Editorial: Wilson-Raybould and Philpott could defeat the principles they advocate

The announcement by two former federal Liberal cabinet ministers, Jodi Wilson-Raybould and Jane Philpott, that they will be seeking re-election as independents, refocuses attention on the damage they have done to the Liberal brand.

The Liberals have made mistakes but they are far preferable to the Conservatives led by Andrew Scheer. By refusing to join the Green Party, led by their friend Elizabeth May or the NDP, which is sagging in the polls, the JWR-Philpott tag team hopes to be re-elected as independents, signaling they might rejoin the Liberals if Justin Trudeau is replaced. Significantly, both said at their press conferences they would not want to see Scheer become the next prime minister, but they are ironically contributing to the Conservatives’ rise in popularity.

Scheer, with his right-wing policies and views, must be prevented from taking power. His election will unleash measures detrimental to progress on a variety of issues, especially the environment, foreign policy, moving ahead on national pharmacare, and strengthening our essential public broadcaster, the Canadian Broadcasting Corporation.

In fact, the system, that Wilson-Raybould railed against, worked: SNC Lavalin was formally charged last month with bribery and fraud committed by former executives in a bid to obtain lucrative contracts in Libya. The less punitive alternative could still be invoked, but the case is moving toward a trial.

The negative publicity hurt the governing party and Trudeau, who has lost significant public support as a direct result. At the very least, Wilson-Raybould and Philpott showed they are not team players, displayed poor judgment, lacked  flexibility, and were prepared to inflict political damage on their party in the interest of enhancing their personal standing as beacons of righteousness.

The Liberals may still win the election, but end up leading a minority government. The damage inflicted has given impetus to Scheer’s bid to win the top political job in Canada, and therein lies the danger. At a time when populist and right-wing governments are on the rise with repressive policies in particular with regard to refugees and immigration, Wilson-Raybould and Philpott might get exactly what they don’t want, and end up with a government and policies they abhor.

On the environment, Trudeau is on track with measures he has promoted to move away from fossil fuels, the burning of which create greenhouse gases that are warming the environment to dangerous degrees. The Liberal’s carbon tax is the right way to go. Ottawa has created a national standard and left it up to the provinces to decide how to meet it. It started at $10 a tonne last year and will increase $10 a year to hit $50 by 2022. A $10 tax on a tonne of carbon boils down to a tax on gasoline of 2 cents alitre. A $50 a tonne price means a gas tax of 11 cents a litre.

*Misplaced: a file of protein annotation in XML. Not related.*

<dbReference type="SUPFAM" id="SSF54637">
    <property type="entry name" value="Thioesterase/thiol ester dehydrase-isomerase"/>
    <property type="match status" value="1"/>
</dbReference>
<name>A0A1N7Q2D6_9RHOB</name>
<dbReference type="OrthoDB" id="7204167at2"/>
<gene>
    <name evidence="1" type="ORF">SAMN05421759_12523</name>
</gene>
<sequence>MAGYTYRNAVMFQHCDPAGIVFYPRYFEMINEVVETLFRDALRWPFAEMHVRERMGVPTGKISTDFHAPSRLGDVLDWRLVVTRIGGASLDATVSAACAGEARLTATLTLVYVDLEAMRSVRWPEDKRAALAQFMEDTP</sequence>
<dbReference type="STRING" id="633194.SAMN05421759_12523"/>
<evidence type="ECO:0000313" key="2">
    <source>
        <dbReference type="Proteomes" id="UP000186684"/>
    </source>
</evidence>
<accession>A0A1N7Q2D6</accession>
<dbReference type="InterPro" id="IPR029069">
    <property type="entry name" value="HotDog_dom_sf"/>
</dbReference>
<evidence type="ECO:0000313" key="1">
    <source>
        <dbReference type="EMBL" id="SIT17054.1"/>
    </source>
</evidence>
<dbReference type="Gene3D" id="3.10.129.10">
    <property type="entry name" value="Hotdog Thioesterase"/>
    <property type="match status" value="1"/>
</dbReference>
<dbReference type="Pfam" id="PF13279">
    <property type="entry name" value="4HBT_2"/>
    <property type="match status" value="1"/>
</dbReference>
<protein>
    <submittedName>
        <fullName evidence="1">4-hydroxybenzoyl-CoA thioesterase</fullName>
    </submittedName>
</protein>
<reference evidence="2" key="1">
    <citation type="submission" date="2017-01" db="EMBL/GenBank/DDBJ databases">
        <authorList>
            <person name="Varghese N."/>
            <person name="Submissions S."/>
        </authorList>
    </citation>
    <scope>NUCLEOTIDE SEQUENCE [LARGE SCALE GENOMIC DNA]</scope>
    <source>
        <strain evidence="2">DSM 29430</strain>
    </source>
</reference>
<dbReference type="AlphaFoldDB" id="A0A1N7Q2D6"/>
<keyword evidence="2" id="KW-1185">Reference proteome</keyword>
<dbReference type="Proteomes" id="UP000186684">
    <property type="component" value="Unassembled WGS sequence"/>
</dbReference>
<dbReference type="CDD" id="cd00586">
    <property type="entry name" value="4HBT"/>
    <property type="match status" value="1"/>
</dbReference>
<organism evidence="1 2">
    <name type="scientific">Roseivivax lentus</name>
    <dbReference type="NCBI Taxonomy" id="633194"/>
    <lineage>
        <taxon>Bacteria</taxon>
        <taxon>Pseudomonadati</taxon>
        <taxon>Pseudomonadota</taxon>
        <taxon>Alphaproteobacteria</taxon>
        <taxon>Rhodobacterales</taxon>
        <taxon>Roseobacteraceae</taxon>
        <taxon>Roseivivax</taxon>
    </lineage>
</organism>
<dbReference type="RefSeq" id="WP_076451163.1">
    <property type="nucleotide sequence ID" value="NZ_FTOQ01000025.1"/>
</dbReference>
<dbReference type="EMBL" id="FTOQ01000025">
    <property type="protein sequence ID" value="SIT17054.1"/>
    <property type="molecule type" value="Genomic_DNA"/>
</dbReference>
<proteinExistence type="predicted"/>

Scheer’s allies, the newly elected Conservative governments in Ontario and Alberta, have declared war on the tax that is broadly supported in Quebec and B.C. Scheer has spoken at anti-tax rallies, but refuses to divulge his plan to replace it. We suspect he will lean toward the anti-tax
position advocated by premiers Jason Kenney in Albert and Doug Ford in Ontario.

Scheer has promised to mimic the U.S. in not only recognizing Jerusalem as Israel’s capital, but moving our embassy there from Tel Aviv. This controversial move by the U.S. has added another impediment in efforts to resolve the long-standing Israeli-Palestinian conflict with a two-state solution, where the status of Jerusalem, which Israel has declared as its capital, remains a serious area of contention, awaiting a final solution in a negotiated peace agreement.

Scheer’s announcement is less nuanced than that taken by Australia, for example, which
announced in December that it recognizes West Jerusalem as Israel’s capital, and will move its Tel Aviv embassy there – but only after a peace settlement is reached. So far, Guatemala is the only country to follow the U.S. embassy move.

Scheer has lashed out at CBC’s excellent foreign coverage on radio and television saying its news service should focus exclusively on Canada. What an insular and silly position! Is he really suggesting that we should rely on privately owned CTV, which is cutting back on coverage locally, for our foreign news? CBC correspondents reflect a much-needed Canadian perspective that others cannot provide. We are lucky to have such seasoned and perceptive reporters as Nahlah Ayed in Europe, senior correspondent Susan Ormiston, Washington correspondents Paul Hunter and Lyndsay Duncombe, to illuminate major developments, in keeping with a long tradition of journalistic excellence and balanced reporting.  And where is Scheer’s respect for the arms-length relationship that our government is supposed to maintain with the public broadcaster? What Scheer is starting to say about policy is a sure sign that his becoming prime minister would be a threat to the direction we want our governments to follow. We must do what we can to ensure that the Trudeau Liberals form the next government.

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